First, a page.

Poisoning of raptors in Serbia is not halted! The newest proof for that is the most recent case which has ended positively thanks to prompt reaction of conservationists of PannonEagle project and volunteers. Exhausted adult White-tailed Eagle was found near Sanad (in north Banat) early in the morning on 6 April by local hunting ground manager Ljubiša Oluški. The bird was located in the field, showing visible symptoms of poisoning.
"Osli" - named after the region where he hatched – fledged from a nest lying near the Austrian-Hungarian border last year. Together with four other imperial eagle nestlings it was tagged in the frame of an Austrian-Hungarian cooperation last summer (Technisches Büro für Biologie - Mag. Dr. Rainer Raab, the Fertő-Hanság National Park Directorate and MME/BirdLife Hungary).
The 14th National Eagle Census was organized by MME/Birdlife in collaboration with the Directorates of National Parks and other NGOs.
Due to adverse weather resulting in strenuous field conditions, the survey area and hence the number of recorded eagles were somewhat lower compared to that of last year.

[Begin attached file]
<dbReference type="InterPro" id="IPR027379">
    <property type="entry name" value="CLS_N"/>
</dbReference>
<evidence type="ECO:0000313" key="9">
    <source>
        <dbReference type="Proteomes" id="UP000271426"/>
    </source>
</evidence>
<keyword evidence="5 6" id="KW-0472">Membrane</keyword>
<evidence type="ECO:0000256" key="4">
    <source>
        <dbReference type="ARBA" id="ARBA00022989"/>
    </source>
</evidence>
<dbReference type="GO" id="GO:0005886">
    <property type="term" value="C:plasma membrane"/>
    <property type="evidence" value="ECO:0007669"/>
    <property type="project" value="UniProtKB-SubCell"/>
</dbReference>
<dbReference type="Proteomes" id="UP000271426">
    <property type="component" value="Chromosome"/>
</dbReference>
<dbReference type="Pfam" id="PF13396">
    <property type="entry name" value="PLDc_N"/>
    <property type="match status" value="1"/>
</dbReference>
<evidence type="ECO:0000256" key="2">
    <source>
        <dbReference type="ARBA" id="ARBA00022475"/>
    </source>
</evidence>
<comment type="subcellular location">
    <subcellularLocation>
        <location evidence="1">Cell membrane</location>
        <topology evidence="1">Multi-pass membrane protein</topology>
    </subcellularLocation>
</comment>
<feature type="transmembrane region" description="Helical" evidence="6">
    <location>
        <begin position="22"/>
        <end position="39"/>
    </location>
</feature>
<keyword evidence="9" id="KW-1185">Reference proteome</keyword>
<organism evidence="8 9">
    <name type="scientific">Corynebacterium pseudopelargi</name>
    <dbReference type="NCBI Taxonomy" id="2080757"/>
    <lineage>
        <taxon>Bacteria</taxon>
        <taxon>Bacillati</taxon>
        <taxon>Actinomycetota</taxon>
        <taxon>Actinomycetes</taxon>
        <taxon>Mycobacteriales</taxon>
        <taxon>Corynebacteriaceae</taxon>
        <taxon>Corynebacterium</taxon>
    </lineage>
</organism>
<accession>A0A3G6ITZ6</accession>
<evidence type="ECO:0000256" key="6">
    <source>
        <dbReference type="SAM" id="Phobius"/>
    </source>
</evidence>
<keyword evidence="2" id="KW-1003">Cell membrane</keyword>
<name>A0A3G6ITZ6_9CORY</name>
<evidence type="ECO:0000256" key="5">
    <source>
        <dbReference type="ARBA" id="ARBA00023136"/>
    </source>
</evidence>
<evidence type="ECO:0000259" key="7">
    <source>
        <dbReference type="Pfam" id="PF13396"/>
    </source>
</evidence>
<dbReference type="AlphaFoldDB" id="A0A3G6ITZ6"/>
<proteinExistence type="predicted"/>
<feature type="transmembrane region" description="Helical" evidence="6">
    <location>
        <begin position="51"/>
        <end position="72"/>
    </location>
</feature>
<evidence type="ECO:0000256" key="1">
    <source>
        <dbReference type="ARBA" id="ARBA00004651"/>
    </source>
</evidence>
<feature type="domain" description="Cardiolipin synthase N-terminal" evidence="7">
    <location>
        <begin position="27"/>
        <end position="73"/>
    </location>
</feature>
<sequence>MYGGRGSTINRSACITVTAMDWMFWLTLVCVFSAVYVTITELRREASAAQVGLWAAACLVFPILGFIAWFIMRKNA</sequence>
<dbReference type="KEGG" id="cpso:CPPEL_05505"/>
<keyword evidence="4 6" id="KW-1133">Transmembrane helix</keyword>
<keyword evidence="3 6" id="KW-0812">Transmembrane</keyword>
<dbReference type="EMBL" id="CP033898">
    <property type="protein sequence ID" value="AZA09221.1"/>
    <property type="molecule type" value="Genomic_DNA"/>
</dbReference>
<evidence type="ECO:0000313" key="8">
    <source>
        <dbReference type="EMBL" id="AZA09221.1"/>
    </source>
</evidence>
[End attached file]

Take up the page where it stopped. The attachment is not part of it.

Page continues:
The Raptor Conservation Department and the Monitoring Centre of MME are organizing the 13th National Eagle Census in collaboration with national park directorates and other non-governmental organizations, as well. Its aim is to monitor the wintering population of birds of prey species in Hungary. There are several important wintering sites for Eagles in Hungary.
Another, satellite-tracked Saker Falcon was electrocuted, this time in Slovakia. The case was revealed by the bird's transmitter. So far, six adult Saker Falcons have received GPS-based tracking devices in the frame of the conservation project "Securing prey sources for endangered Falco cherrug and Aquila heliaca populations in the Carpathian basin” (RAPTORSPREYLIFE) LIFE13 NAT/HU/000183, supported by the European Union.
Birds of preys have always been considered by game-keepers as pests which take a serious toll on the populations of their “precious” small game species. One would never think that certain raptors, notably Imperial Eagle and White-tailed Eagle in Hungary, being on the top of the food chain, are the most effective regulators of the populations of such species, mainly corvids and mammalian predators, which are hunted legally otherwise, therefore benefitting hunters.